WSPR on the 2M band 144.489 Mhz

WSPR – having fun on HF/VHF while doing other things…

One of the best things about Ham Radio is that if your interest level wanes or you’re just too damn busy with life to sit at a transceiver and make contacts then there is always WSPR!

A few stations in VK land are using WSPR to see just what happens on a daily basis propagation wise. Interestingly, stations are hearing each other out to 750+km (VK1 to VK5) at low power levels, even when the time of day and WX conditions would have conventional thinking saying, “no way!”

So what is this WSPR stuff, anyway?

WSPR stands for Weak Signal Propagation Reporter, and is a mode of transmission that is ideally suited if you don’t want or can’t spend time in front of as radio. Its software that runs on your PC (Win/Linux/Mac) and the PC connects to your rig just like if you were using a digital mode like RTTY or PSK31. You probably have all the stuff you need.

WSPR works on all bands to 2 M and beyond, indeed,  WSPR on the HF bands is extremely popular and you’ll find many hams on all of the common HF and WARC bands spotting signals from around the world in real time, and uploading the data to the wsprnet site.

What kind of computer and Rig do I need?

WSPR will run on a fairly low spec computer, and most shack computers will run it fine. I’m actually using an old Toshiba satellite pro laptop that has a Celeron processor  - running Linux – and it works a treat. As for the Rig, again, just about anything will work as long as it’s frequency stability is good. I’d probably give Valve, or Valve hybrid jobs a miss though. At VHF however, the rigs need to be all the more stable…I use a little Yaesu FT817 as my WSPR radio, and i’ve modified it so that it is frequency locked to a Rubidium standard. This ensures that the radio wont drift when it cycles between TX and RX., or is affected by the temperature in the shack. This would be overkill on HF WSPR, but I WSPR on the 2M band, where drift is an issue. Some rigs like the TS2000 drift too much on 2M and above to be unsuitable for the mode. It’s also important to observe the usual precautions when using a sound card mode with a transciever – make sure any speach processing is off, and adjust the rig so there is little or no ALC indicated when TXing. This ensures you are not overdriving and splattering all over the band…

For the interface between the PC and the Radio, then a Tigertronics Signalink or similar interface is the way to go if you don’t want to bother with building anything.

Signalink1

These things work marvellously and you can order it with a cable for your particular radio for a solder free plug and play experience…

If you just want to do HF WSPR, then the Icom 7200 is just about the ideal rig, as it has a built-in USB port that provides a 1 cable solution  between the pc and Rig. other USB capable rigs are equally awesome for hooking up to WSPR…

With WSPR, once it’s up and running, you can just set and forget. When you have a spare moment, at work or home just look at the wsprnet page and see who’s hearing you, and who you’re hearing…

How?

Download the software for your operating system from the below site…note that the Linux packages are broken and don’t work.

http://physics.princeton.edu/pulsar/K1JT/wspr.html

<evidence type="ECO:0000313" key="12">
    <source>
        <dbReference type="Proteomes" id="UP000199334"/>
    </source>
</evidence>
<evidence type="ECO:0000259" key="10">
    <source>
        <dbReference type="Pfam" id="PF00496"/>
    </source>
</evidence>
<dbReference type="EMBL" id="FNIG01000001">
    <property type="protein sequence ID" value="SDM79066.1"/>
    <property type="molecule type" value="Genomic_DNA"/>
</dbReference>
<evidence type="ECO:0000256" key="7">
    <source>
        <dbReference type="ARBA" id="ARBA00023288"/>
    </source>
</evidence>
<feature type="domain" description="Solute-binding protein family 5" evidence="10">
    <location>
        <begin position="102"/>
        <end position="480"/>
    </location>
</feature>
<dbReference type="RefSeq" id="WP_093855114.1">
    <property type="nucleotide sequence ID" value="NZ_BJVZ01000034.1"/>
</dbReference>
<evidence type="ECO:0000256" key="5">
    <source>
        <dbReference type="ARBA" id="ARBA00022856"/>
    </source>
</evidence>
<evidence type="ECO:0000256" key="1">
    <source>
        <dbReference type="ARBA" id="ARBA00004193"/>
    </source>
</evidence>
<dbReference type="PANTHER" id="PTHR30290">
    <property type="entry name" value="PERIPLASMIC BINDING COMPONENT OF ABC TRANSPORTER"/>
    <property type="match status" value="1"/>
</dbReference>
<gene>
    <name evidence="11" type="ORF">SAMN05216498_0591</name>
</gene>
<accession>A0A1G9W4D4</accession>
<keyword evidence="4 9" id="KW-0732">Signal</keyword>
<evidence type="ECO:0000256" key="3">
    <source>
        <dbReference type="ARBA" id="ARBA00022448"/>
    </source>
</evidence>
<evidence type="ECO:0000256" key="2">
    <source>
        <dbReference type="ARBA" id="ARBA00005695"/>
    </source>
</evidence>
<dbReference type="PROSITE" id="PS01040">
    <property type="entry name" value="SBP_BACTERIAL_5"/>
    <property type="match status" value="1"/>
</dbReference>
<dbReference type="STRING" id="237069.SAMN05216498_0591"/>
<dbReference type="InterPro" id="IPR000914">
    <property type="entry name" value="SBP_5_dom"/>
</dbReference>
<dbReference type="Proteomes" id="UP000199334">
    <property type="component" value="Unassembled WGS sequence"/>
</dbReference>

If you want to use Linux then the very aptly named George Smart has some instructions here for getting it to run under Linux…

http://www.george-smart.co.uk/wiki/Compiling_WSPR

On time, every time…

Next, make sure you PC’s clock is set EXACTLY – be anal about this as it won’t work properly if it’s out by more than a couple of seconds…make sure it’s synchronised with an internet time-server…http://www.timesynctool.com/ is one of the better ones. alternatively, you can just use set windows time and date to sync with a time server.

Once the software is  installed you’ll need to configure it with some basic info, like your call sign, grid locator, soundcard input and output, PTT method, CAT control (if any) and how much power you’ll be running…you can then set your Rig to the desired band and tune it to the “dial” frequency (displayed in the software screen) – i.e for the 30M band the dial frequency is 10.138700Mhz USB

WSPR1WSPR2

When all is well, set the TX slider to say 10%, make sure upload spots is checked and TX idle is unchecked. Your rig will listen in 2 minute blocks, and if it hears a station and successfully decodes the call/locator/power level information from a Transmitting station, it will upload the info to the wsprnet site for display. At 10% TX, it will switch to transmit for a 2 minute block every 20 minutes or so…and you will hopefully be heard far away!

Then What?

WSPR’s main “port of call” if you like, is http://wsprnet.org/drupal/wsprnet/spots this is where everyone goes to look to see where and how far their transmissions are being heard at any time of the day or night. Don’t be surprised to see your 5 watts get spotted by stations 1000′s of km away on HF, and 100′s of km on VHF. There are lots of statistics available on the site, along with maps, various forum and even chat.

WSPR3WSPR4

So there you have it, if your time is precious but you still want to keep your finger on the pulse of ham radio, then a little WSPRing might be for you…

One thought on “WSPR on the 2M band 144.489 Mhz

  1. You could probably add to this Andy, that WSPR is also very good at antenna testing. Try one antenna and then flick over to another and you will soon get a good idea of which ones giving you the best signals (SNR). For instance Ive run tests with VK5BC to check the gain of my 4 yagi array, we saw 6dB increase with the array over a single antenna. Good results.

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